C Bartlett, UK

A country often has the government and laws it deserves. Since a majority of Americans apparently believe that an archaic constitutional right to bear muskets implies the right to almost unrestricted firearm ownership, I'm going to sit back, laugh and enjoy watching the macabre spectacle in the south unfold. Against stupidity, even the gods struggle in vain.
Luke, Canada

Despite lawyerish weasel arguments to the contrary, the Constitution guarantees a pre-existing right to bear firearms. The question of a ban is therefore moot. The threat to the freedom of law-abiding residents in the US comes from an insidious imposition of arbitrary administrative restrictions. Such a process is both undemocratic and a contemptuous insult to the people. Personal protection of oneself and one's family is the responsibility of the individual alone. The police are neither capable nor mandated to provide individual protection. Responsible gun ownership provides the individual, if he or she so chooses, with the only truly effective counter to the very real and potentially devastating personal effects of an encounter with the predatory and often evil criminal elements in society. The entire issue is too serious to be compared to the actions of children in Arkansas. The guns are not the problem it is the human beings. Jamie Bulger was beaten to death by children using blocks of concrete. Should building materials be banned?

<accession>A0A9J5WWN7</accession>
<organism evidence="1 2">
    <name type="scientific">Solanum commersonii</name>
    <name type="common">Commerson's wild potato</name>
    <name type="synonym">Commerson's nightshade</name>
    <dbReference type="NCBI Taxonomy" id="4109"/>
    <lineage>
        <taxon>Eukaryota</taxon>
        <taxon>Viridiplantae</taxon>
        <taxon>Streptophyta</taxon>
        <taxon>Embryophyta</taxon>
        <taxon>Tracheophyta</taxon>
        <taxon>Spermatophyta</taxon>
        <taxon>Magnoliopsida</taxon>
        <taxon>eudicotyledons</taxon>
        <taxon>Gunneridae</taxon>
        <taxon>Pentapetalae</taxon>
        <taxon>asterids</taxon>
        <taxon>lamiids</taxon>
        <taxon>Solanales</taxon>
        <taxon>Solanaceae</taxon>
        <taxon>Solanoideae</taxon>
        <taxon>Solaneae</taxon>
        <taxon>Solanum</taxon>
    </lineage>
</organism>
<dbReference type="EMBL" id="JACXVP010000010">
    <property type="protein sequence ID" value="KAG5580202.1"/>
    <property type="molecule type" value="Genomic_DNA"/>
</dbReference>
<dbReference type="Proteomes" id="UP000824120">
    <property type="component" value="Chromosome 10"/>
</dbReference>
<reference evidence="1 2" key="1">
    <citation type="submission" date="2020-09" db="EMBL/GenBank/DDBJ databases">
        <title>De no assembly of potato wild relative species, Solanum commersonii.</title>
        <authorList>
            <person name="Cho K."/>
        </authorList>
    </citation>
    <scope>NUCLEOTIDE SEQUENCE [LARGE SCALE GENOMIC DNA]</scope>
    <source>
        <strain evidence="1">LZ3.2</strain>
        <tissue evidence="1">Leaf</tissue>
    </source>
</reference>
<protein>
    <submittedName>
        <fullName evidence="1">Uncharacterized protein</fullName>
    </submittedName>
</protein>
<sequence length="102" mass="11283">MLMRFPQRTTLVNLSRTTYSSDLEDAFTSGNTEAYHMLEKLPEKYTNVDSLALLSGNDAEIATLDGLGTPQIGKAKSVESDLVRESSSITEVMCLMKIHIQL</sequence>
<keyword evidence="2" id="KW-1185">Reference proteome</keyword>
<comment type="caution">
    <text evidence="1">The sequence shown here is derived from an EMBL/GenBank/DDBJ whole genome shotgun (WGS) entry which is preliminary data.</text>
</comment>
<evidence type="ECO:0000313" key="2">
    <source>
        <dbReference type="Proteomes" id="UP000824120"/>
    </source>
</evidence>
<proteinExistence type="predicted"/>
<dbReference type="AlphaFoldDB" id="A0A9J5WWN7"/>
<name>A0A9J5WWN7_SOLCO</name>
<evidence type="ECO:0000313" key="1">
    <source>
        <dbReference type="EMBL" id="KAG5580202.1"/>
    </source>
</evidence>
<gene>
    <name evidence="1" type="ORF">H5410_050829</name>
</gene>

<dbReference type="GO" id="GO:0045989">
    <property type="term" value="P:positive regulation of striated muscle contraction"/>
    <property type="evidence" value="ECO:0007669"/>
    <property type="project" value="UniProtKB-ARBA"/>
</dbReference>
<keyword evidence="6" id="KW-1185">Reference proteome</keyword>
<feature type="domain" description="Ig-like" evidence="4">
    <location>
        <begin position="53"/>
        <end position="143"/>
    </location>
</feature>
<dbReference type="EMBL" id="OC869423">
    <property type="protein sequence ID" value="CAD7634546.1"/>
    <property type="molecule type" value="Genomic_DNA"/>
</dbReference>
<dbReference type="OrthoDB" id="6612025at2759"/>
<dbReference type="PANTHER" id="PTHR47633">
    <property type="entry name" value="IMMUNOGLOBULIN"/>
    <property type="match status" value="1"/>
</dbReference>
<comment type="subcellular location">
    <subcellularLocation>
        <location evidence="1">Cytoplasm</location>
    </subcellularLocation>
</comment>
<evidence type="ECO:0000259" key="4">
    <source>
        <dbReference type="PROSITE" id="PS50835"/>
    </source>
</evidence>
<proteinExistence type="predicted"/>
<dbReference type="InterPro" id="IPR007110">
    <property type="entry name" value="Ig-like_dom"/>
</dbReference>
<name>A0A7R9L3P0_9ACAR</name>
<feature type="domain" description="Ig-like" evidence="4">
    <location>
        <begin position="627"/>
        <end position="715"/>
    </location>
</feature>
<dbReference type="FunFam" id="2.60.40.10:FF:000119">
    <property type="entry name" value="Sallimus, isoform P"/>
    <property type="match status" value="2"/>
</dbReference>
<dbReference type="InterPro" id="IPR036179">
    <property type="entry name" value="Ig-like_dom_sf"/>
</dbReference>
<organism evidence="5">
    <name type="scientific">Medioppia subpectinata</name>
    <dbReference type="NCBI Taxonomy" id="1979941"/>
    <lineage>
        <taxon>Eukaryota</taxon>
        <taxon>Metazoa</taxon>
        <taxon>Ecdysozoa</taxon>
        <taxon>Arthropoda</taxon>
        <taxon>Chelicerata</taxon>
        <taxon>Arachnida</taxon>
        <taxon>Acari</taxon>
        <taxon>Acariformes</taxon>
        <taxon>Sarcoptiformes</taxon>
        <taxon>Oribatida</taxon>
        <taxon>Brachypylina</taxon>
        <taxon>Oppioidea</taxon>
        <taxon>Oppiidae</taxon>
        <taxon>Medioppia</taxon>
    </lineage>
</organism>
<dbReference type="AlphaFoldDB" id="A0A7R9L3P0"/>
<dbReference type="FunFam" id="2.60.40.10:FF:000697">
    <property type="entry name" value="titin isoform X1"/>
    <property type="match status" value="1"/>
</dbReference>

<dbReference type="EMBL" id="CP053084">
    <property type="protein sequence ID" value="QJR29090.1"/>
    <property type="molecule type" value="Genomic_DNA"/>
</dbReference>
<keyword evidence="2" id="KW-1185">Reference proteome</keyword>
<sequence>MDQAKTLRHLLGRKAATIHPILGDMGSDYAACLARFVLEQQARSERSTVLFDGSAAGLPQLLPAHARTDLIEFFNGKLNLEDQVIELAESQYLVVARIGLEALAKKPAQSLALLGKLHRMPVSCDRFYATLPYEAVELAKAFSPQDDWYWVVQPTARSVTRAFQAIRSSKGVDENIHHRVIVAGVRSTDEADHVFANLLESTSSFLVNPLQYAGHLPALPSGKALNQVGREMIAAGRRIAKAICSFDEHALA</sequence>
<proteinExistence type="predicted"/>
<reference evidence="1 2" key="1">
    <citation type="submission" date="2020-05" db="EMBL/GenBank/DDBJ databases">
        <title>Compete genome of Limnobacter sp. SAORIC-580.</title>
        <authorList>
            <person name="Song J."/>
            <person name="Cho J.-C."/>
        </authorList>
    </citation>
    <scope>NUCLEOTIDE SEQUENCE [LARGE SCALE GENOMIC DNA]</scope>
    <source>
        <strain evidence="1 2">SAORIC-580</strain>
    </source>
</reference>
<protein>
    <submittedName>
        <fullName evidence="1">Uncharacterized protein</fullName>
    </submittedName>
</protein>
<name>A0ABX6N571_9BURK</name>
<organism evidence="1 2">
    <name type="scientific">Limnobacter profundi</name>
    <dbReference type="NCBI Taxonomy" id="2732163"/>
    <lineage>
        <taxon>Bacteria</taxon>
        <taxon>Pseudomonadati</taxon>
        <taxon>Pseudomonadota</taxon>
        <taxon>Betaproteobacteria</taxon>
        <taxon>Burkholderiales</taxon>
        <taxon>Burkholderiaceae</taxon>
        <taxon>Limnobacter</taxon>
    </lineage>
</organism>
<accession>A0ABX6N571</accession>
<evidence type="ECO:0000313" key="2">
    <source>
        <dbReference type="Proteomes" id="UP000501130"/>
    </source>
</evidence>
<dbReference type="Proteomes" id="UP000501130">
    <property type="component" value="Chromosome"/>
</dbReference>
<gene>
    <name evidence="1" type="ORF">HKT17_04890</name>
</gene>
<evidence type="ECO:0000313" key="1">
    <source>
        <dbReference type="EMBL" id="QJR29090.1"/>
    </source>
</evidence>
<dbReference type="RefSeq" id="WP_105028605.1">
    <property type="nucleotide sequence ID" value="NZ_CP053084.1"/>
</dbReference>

Tim Edwards, USA/England

Although I advocate the banning of handguns in the USA I don't believe that there is enough political will by either party to pursue it. They would lose too much of their grass roots support because most Americans use the Constitution as a basis for their rights. Taking away the right to bear arms knock on government control and anti-freedom.
Ergin Salih, USA

Current gun laws in the USA are stricter than they were 30 or 40 years ago. It was possible at one time to purchase a gun through the mail. Of course then there was less crime but people took responsibility for themselves and their actions. The government didn't try to run everyone's life back then. And yes, in the bible Jesus tells a man to sell his cloak and buy a sword so that he may defend and protect his family. I also have one question for all you detractors, if the USA is such an uncivilised, dangerous and backward country why do millions of people from every country in the world want to live here?
Daniel Sawinski, USA

Since there is no gun violence problem, I would invite Mr Ratner to visit any one of our many inner-city areas, where he will not have to fear for his life. Seriously, though, the Second Amendment to the Constitution of the United States states, as its raison d'etre, the establishment and maintenance of local militia. Isn't this already filled by the state National Guard units?
Jim Redmond, USA